glenn-howellsYou might not recognize architect Glenn Howells, but you’ll definitely know his work. His practice has been responsible for an extraordinary amount of Birmingham’s renaissance, beginning with his big break in 1991/2 with The Custard Factory, right up to the master plan for Paradise Circus.

In the intervening years his list of Birmingham buildings conceived and brought to fruition has covered most aspects of life, covering housing, retail, office, education and public realm. A few notable highlights include the City Centre’s Rotunda; the Brammal Music Building at University of Birmingham; Eleven Brindleyplace; and Edgbaston Priory Club. That is quite a varied litany from a single architectural practice in one city.

Born in the Black Country – “not even as posh as Brum” – Glenn studied at Plymouth and, in 1990, set up his practice in London. After getting the gig on The Custard Factory in 1991 he decided to open a second, bigger studio in Birmingham. Today he splits his time between the two – “Having more than one facet to life is important. It keeps you awake.” – giving him a useful perspective on the merits and successes of each.

Londoners often insist that no other UK city is worth living in, because there’s so much more to do in the capital. But with Glenn you get the impression that life shouldn’t only about how long the list of distractions is. “Birmingham is pushing towards a really liveable city. It’s not 12miilion people – it’s a little over 1million – so it’s easier to access people and has more opportunities for business to grow and for the city to expand. There’s lots more elbow room, and you can be in the wilderness in 20 minutes.”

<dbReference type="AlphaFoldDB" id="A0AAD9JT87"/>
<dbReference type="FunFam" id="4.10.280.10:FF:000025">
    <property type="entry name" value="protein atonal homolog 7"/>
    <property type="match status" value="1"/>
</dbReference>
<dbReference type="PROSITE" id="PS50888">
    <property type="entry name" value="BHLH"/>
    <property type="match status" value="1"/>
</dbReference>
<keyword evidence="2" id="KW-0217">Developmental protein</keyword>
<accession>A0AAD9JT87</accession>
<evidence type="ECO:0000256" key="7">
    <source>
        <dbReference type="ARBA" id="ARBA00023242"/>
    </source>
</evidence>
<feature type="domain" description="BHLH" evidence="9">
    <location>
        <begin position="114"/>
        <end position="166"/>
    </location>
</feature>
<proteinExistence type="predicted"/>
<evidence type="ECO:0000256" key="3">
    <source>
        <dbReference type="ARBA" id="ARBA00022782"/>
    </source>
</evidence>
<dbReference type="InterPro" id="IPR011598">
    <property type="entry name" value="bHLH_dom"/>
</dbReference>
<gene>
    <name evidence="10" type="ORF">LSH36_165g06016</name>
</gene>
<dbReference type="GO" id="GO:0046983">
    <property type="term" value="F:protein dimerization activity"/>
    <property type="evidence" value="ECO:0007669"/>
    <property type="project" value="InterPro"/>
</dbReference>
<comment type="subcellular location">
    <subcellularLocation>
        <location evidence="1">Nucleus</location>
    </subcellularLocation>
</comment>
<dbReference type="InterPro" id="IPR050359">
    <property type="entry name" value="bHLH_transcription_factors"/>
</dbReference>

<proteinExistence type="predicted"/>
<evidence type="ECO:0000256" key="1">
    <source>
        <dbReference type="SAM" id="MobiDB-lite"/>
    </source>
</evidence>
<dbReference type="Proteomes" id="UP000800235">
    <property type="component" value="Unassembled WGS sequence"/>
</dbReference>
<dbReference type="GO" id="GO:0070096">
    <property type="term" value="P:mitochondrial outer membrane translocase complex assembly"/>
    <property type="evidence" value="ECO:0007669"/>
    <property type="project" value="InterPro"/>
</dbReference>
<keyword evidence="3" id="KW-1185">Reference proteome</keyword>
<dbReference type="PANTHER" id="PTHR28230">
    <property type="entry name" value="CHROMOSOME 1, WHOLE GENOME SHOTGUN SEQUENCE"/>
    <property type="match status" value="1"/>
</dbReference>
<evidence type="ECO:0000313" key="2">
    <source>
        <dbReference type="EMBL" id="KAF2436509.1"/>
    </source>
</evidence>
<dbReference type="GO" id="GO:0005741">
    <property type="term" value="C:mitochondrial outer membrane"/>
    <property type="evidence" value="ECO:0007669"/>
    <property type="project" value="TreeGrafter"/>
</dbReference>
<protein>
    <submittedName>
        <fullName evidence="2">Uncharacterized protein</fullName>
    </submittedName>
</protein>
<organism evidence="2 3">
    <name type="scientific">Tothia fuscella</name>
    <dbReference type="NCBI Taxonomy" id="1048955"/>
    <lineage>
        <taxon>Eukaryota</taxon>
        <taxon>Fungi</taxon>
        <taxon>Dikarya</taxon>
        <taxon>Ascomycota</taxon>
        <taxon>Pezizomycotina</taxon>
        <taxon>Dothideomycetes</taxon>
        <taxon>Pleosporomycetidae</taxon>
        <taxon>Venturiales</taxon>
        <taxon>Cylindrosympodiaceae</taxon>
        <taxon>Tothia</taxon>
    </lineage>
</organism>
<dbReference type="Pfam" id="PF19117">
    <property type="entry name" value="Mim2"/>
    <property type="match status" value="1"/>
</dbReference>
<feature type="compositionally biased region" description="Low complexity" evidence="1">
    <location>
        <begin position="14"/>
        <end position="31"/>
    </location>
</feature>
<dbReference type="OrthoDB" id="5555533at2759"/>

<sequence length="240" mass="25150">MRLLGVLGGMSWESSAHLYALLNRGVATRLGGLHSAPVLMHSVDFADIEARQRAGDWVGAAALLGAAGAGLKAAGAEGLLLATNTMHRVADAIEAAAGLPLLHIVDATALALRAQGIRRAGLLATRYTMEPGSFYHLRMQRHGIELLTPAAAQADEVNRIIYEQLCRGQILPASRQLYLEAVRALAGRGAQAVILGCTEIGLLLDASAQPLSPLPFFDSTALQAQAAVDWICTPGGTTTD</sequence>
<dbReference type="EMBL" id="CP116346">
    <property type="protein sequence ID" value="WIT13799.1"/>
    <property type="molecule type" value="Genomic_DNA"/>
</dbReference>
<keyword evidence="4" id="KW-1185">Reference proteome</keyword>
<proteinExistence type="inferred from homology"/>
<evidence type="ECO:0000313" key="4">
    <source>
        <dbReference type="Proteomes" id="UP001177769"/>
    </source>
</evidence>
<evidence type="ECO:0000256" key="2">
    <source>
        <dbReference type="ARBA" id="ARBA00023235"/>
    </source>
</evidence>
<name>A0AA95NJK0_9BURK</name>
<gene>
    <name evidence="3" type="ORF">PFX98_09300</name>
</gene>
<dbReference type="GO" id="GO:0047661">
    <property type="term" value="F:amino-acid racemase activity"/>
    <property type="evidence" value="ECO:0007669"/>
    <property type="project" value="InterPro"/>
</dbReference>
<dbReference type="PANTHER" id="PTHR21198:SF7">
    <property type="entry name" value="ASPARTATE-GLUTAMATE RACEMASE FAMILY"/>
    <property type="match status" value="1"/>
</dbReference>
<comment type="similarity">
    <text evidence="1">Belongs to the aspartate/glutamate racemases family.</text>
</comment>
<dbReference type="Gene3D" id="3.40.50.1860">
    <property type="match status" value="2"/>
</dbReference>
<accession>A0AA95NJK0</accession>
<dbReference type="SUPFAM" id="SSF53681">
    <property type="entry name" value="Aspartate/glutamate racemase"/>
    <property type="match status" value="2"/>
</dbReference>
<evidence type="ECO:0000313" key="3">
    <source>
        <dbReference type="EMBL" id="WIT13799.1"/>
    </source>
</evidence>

It’s this “elbow room” that Glenn thinks will help Birmingham escape the unaffordability that has engulfed the capital, and that will help smaller businesses to flourish in Brum. “The Custard Factory is very keen to keep affordable space in the city centre for startup creative and retail enterprises. We tried to do that in London but it’s much harder to supply that sort of space and people are now paying £60 per ft2 there. Birmingham is easier.”

He also hopes that affordability will be retained in whatever form Birmingham Markets takes. “It’s the most culturally rich market in the UK and we should keep that as a counterpart to the brands of the Bull Ring. But when you’re trying to make a city less about cars and traffic, and where there are juggernauts arriving from Holland and Belgium on a 30-acre site within 3 minutes of New Street, you have to make a hard choice. There will be a shift when the wholesale element moves further out, but the city centre needs the extra dimension of small-scale food and an alternative retail quarter”.

What a very refreshing and comforting view from someone who, despite a series of high profile and highfalutin showcase projects, clearly has his feet firmly on the ground.